5 Reasons Why A Breathalyzer Might Be Inaccurate

5 Reasons Why A Breathalyzer Might Be Inaccurate


With the sheer volume of drivers on the roads, safety is always a concern. Throw alcohol in the mix, and the need for DUI checkpoints and sobriety tests are beyond important. One of the most commonly used devices for checking the alcohol content of a persons blood is perhaps the most flawed, the breathalyzer. So much so that some states don’t allow data from handheld machines to be used in court and the courts of South Dakota don’t allow them at all, relying on blood testing for the presence of alcohol instead.

So why are these machines flawed? Here are 5 potential reasons why a breathalyzer might give a false result.

A breathalyzer isn’t measure the alcohol content in your blood, as some would believe, but instead is detecting the ethanol levels in your breath. Ethanol, which is found in alcoholic beverages, aren’t the only thing a breathalyzer picks up. Anything with a similar molecular structure, such as the methyl group, can cause a false reading. So diabetics, due to high acetone readings, and even non drinkers can show a false positive when given a breathalyzer test.

    • Fluctuations in Temperature can affect results

A breathalyzer is a very sensitive device that is subject to ambient temperatures around it. Not being properly calibrated to the environment it’s used in can result in false results. The temperature of the subject taking the test can also cause the results to vary, to as much as an 8% for every point above normal body temperature. Meaning if you have a low grade fever, you test positive for being over the legal limit, even if you weren’t drinking.

    • Subject to Interference

Like most digital devices, there are various things that can interfere with a breathalyzer reading. Police radios and cell phones can provide a digital disruption, allowing a fluctuation in numbers. Other physical factors such as blood, or tobacco smoke, dirt or moisture can all have an effect on the readout.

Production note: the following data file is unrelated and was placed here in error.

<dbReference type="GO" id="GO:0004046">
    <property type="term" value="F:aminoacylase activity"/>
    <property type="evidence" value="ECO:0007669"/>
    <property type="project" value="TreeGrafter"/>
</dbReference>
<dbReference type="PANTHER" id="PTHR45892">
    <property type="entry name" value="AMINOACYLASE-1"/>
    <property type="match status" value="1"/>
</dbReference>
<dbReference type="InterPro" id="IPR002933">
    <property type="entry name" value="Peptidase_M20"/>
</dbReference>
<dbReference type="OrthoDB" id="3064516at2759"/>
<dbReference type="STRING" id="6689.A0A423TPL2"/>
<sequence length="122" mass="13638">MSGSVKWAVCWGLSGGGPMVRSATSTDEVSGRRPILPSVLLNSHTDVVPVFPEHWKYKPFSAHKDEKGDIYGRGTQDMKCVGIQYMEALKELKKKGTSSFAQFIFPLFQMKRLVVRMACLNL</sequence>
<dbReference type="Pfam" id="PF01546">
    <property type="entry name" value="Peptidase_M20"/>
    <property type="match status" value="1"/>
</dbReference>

• Tested Subjects Physiology can Affect Results

As no two people are alike, it’s almost impossible to calibrate a breathalyzer for each individual person. Differences in body weight, physical shape, and overall health conditions can all change the readout of a breathalyzer. Studies have also shown that physical activity and hyperventilating can decrease the results shown in a breathalyzer.

    • Subject to Human Error

Perhaps one of the biggest issues with a breathalyzer is that is very subject to human error. If an administrator fails to calibrate or the testing officer performs the test improperly, it can all lead to inaccurate results.

While a breathalyzer can be very prone to being inaccurate, you’re still required to take the test due to the concept of implied consent. Of which the basic idea is that you’re using public roads so you’re implying your consent to a breathalyzer or other BAC test. You can be subject to just as many penalties for refusing the test as you can for showing a false positive on the test. The best option in this instance is don’t drink and drive. Use a designated driver and you won’t have to worry about whether or not the breathalyzer is accurate or not.

+Andrew is a leading DUI and criminal defense attorney in Maryland and Washington, DC. He writes about Maryland law on his blog and has appeared on national television to offer his legal opinion on high-profile criminal cases.